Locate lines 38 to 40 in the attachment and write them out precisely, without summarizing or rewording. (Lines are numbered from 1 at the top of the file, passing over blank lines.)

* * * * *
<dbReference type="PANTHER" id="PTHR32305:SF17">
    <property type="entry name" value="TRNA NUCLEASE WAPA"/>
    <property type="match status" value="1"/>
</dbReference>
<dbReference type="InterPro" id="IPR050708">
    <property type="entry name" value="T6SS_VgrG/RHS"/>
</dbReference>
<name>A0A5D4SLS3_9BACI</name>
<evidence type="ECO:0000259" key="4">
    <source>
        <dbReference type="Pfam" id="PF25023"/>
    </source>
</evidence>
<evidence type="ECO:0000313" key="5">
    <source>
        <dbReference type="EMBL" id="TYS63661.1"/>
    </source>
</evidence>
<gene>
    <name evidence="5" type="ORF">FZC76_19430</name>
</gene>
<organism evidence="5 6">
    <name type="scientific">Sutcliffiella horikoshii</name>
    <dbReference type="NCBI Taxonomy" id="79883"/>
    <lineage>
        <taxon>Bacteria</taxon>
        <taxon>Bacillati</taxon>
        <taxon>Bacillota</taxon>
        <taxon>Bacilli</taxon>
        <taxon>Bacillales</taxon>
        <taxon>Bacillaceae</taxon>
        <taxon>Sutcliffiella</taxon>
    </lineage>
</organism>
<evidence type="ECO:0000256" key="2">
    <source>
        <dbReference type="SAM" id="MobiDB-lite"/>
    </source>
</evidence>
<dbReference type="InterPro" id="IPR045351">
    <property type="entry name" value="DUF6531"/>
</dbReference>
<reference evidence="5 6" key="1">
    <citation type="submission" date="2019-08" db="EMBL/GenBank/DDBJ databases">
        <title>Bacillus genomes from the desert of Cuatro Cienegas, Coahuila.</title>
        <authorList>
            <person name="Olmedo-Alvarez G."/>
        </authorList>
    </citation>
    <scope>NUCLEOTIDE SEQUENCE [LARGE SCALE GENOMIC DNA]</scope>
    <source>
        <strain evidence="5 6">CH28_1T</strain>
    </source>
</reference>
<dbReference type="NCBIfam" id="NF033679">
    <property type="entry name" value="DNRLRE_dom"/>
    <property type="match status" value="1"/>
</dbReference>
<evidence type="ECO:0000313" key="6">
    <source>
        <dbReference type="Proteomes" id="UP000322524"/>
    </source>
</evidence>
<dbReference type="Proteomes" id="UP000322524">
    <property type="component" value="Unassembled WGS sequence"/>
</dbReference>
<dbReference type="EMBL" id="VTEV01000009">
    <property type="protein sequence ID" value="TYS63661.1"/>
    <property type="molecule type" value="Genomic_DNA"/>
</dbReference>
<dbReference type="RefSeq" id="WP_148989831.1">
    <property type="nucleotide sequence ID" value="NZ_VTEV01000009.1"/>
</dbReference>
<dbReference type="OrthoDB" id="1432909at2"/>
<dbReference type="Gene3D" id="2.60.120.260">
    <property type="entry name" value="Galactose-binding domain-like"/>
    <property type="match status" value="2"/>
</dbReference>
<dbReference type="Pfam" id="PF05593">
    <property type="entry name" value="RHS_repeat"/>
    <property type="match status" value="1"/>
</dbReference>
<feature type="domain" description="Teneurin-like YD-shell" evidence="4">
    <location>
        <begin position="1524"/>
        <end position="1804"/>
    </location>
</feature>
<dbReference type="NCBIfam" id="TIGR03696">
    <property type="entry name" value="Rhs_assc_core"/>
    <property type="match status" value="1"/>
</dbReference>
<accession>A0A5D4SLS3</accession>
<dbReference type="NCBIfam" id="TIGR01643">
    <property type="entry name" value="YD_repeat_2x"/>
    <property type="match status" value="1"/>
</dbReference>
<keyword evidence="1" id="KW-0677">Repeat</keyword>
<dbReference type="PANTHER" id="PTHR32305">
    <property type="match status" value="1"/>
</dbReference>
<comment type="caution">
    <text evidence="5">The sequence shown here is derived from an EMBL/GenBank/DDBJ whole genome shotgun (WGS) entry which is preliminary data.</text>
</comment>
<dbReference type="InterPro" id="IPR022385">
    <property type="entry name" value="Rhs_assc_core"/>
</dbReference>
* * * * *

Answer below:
    </source>
</evidence>
<dbReference type="InterPro" id="IPR045351">